Update: See also Peter Linss comment on the Gecko engine, and its early support for sophisticated CSS, including the DOCTYPE switch.

Champions and denizens of comp.infosystems.www.authoring.stylesheets

At this time (the late 1990s), the place to learn about and discuss CSS was the stylesheets newsgroup (aka c.i.w.a.s). Numerous folks shared their expertise with newbies, and anyone who was anyone in CSS was there on a daily basis (OK, there was no Twitter, Youtube, Facebook, effectively no blogs, and few other distractions on the Web, so you had to take your fun where you could find it in between weekly arrivals of A List Apart in your inbox). Here are some of the folks at that time who explored CSS, shared their knowledge, and to me are about as important as anyone in its ultimate success.

Eric Meyer is a name most web folk will be aware of, his early work included wonderful articles on CSS, and his important documentation of browser bugs. Eric’s O’Reilly book, CSS the Definitive Guide is still in print all these years later. Eric was also one of the original CSS Samurai (so named because there were 7, an oblique reference to the Kurosawa film, the 7 Samurai), the Web Standards Project’s effort to help, rather than badger, browser developers into better CSS support by documenting the most critical CSS bugs and shortcomings.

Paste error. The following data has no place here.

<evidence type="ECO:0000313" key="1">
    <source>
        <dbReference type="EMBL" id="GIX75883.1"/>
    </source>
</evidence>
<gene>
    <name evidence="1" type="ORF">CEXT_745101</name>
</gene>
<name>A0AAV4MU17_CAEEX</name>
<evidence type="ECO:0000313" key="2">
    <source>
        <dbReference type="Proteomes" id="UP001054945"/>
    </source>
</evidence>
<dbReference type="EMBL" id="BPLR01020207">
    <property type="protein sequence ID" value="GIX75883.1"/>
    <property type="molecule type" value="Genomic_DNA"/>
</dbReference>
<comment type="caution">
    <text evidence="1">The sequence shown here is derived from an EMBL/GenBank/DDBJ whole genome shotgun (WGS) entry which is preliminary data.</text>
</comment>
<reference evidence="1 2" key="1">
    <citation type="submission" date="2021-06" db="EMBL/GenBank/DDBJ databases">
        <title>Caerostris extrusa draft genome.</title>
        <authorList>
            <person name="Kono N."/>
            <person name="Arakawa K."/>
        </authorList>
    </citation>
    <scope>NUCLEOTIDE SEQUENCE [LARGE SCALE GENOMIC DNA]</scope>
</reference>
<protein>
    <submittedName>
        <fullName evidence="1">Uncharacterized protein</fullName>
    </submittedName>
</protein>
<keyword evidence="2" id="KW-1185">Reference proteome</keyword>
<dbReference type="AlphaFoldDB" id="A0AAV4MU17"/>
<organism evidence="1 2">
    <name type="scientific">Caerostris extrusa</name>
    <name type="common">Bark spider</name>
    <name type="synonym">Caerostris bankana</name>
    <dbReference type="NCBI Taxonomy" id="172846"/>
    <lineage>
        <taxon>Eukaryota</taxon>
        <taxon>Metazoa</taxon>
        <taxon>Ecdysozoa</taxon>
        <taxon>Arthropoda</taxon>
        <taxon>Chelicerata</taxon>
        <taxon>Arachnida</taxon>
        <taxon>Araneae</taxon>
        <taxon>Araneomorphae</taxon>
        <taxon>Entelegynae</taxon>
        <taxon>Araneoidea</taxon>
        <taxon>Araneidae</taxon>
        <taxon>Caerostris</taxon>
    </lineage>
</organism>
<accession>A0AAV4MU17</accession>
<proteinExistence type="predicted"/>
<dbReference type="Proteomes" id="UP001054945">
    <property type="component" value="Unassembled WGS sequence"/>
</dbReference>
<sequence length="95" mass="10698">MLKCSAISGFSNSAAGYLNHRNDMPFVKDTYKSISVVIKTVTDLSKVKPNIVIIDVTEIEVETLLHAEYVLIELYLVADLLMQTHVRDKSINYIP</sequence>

But there are many less well known folks, who were equally as important at the time.

Todd Fahrner, who has for many years now run a bike shop in Portland Oregon, moving away from a career on the Web (demonstrating once again just how visionary he was) really was the wise old man of Web design. He was responsible for the original (and as far as I’m concerned only actually useful) Acid test, and The Fahrner Image Replacement (FIR) technique is named for him.

Another who contributed significantly is Sue Sims, who once worked for Opera Software, but of whom I can’t find any current trace of online. She really was a prolific and generous contributor to c.i.w.a.s, and founder of perhaps the first ever, certainly one of the earliest CSS focussed sites, css.nu (see what they did there?). Similarly important at the time, also a founder of css.nu, and now also untraceable online is Roland Eriksson. Both Sue and Roland were significant contributors to the CSS Samurai.

Thank you

Thanks to all of you, and the numerous others I’ve failed to mention (please do call out those you think merit mentioning in the comments below). CSS changed my life, for the better, as it changed the Web for the better, and the lives of so many, indeed countless others. I owe those there in its infancy, who contributed so much to its success with no other motivation than their belief that this was an important technology, worthy of wide adoption, a debt of gratitude that will never be repaid. But I try as much as I can to pay it forward.